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Family mealtime has a multitude of benefits for youth … and parents too.

Curt Arens, Editor, Nebraska Farmer

January 30, 2023

3 Min Read
Rancher at family dinner outside
EATING TOGETHER: Picnic outside the barn, alongside a tractor or combine in the field, or at the dinner table in the house — it doesn’t matter the food or the venue. The only thing that matters is family time. Hero Images/Getty images

My grandmother used to say, “The family that prays together, stays together.” It was true in her day, with she and my grandfather raising 11 children through the Dust Bowl and Great Depression.

That’s probably why, in 2005, when our family hosted well over 200 of my closest Arens relatives on the homeplace for a big reunion, we began the evening meal with that old, familiar table blessing.

Everyone standing around the multitude of tables set up outdoors in the farmyard that day, from the oldest uncles and aunts to the youngest cousins, recited the prayer before the meal, “Bless us, oh Lord, and these thy gifts which we are about to receive, from thy bounty, through Christ our Lord.”

One of my cousins was standing next to me, and he whispered, “That’s what a family farm is all about.” Just as he said those words, everyone finished in unison, “Amen.” Had Grandma and Grandpa Arens been alive that day, they certainly would have smiled in approval.

Benefits of family meal

Eating together as a family, saying a blessing of thanksgiving for food to eat, is a family tradition among many rural families — still today. So, it shouldn’t be that much of a surprise that the folks at the National Center on Addiction and Substance Abuse at Columbia University would approve too.

For many busy families, farm families especially, eating in shifts is much, much easier. The kids want to eat early, because they are always hungry. Mom and Dad are busy working at off-farm or part-time jobs or busy with livestock and cropping duties in the field and farmyard. It takes real coordination to bring them all together for a family meal. But the results — and CASA agrees — are worth the trouble.

The more often children eat dinner with their parents, the less likely they are to smoke, drink or use drugs. According to CASA, teens who regularly eat dinner with their families also get better grades and do better in school. The better grades are associated closely with lower risk of substance abuse.

There are links between regular family meals and improved mental health. Adolescents and young adults who seek treatment for things such as anxiety, emotional problems and depression are about half as likely to participate in regular family mealtime. Children who eat regularly with their parents also have better nutritional eating habits, consuming more fruit, vegetables and less food items that are bad for them.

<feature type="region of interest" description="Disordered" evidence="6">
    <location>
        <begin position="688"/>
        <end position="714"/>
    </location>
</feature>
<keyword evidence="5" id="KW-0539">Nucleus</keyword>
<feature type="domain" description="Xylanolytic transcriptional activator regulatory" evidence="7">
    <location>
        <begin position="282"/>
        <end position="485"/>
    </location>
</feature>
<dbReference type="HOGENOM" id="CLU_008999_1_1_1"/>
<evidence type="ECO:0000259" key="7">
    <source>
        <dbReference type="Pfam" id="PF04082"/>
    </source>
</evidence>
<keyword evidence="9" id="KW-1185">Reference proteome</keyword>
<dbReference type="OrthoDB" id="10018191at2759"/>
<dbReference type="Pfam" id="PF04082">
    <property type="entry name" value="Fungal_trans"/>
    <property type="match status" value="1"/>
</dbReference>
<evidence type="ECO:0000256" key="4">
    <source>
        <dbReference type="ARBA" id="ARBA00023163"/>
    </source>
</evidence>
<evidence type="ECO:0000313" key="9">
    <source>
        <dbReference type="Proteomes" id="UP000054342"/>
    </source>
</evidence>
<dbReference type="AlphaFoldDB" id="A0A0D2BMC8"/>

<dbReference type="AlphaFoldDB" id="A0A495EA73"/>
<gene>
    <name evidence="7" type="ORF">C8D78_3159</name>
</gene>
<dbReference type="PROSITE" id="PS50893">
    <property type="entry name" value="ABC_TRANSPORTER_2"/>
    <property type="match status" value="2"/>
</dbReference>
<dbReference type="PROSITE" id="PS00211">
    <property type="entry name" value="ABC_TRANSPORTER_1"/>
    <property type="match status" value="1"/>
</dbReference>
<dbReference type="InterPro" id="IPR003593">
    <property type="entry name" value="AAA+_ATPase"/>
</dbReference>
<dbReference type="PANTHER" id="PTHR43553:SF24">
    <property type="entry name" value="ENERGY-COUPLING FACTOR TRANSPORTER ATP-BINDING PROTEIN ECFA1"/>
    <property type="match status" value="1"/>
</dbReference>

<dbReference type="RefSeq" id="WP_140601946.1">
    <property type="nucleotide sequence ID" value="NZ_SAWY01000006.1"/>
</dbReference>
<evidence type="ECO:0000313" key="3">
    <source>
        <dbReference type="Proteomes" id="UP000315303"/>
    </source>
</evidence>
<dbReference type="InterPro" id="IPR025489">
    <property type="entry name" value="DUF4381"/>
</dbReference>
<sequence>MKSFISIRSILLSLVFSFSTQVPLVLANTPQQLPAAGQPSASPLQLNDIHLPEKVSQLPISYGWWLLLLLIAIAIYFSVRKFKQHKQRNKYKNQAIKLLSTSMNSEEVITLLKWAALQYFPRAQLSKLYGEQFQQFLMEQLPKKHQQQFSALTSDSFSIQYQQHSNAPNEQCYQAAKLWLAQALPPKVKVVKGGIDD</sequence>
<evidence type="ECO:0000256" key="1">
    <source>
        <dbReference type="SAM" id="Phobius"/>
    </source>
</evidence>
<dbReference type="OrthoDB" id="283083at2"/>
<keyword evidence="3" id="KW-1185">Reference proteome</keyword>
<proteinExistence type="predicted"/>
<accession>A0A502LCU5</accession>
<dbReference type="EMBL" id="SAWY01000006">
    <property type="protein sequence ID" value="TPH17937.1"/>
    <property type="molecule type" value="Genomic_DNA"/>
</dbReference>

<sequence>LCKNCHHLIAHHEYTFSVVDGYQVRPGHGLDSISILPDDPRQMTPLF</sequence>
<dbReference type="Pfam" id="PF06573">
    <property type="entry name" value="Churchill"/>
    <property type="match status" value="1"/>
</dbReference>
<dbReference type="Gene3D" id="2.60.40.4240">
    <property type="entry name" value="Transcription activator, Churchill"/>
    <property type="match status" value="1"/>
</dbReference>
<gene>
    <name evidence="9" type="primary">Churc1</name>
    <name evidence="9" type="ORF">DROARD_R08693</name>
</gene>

It seems the togetherness and the communication are the keys. In my youth, there were Sunday meals where everyone sat around the dinner table for hours, visiting, laughing and sharing experiences and stories. When we sit down to dine together, it isn’t all about the food. It’s about the togetherness, the connections we have to each other.

Together time

The dinner table is a place where problems get solved. It’s where relationships are healed. It’s where honesty often prevails. It can be something quite special for each member of the family.

These days, our family is just like everyone else’s. We are running. Kids have basketball games. Chores and other work duties need to be done. There is always an activity every evening for someone, so we often eat in shifts out of necessity. But very regularly, as often as is physically possible, we eat as a family around the dinner table.

What we eat is secondary. If the family meal takes place as a picnic out in the field by a tractor or combine, that’s just fine. The family time is what counts. Thanks Grandma!

Comments or questions? Drop me an email at [email protected].

About the Author(s)

Curt Arens

Editor, Nebraska Farmer

Curt Arens began writing about Nebraska’s farm families when he was in high school. Before joining Farm Progress as a field editor in April 2010, he had worked as a freelance farm writer for 27 years, first for newspapers and then for farm magazines, including Nebraska Farmer.

His real full-time career, however, during that same period was farming his family’s fourth generation land in northeast Nebraska. He also operated his Christmas tree farm and grew black oil sunflowers for wild birdseed. Curt continues to raise corn, soybeans and alfalfa and runs a cow-calf herd.

Curt and his wife Donna have four children, Lauren, Taylor, Zachary and Benjamin. They are active in their church and St. Rose School in Crofton, where Donna teaches and their children attend classes.

Previously, the 1986 University of Nebraska animal science graduate wrote a weekly rural life column, developed a farm radio program and wrote books about farm direct marketing and farmers markets. He received media honors from the Nebraska Forest Service, Center for Rural Affairs and Northeast Nebraska Experimental Farm Association.

He wrote about the spiritual side of farming in his 2008 book, “Down to Earth: Celebrating a Blessed Life on the Land,” garnering a Catholic Press Association award.

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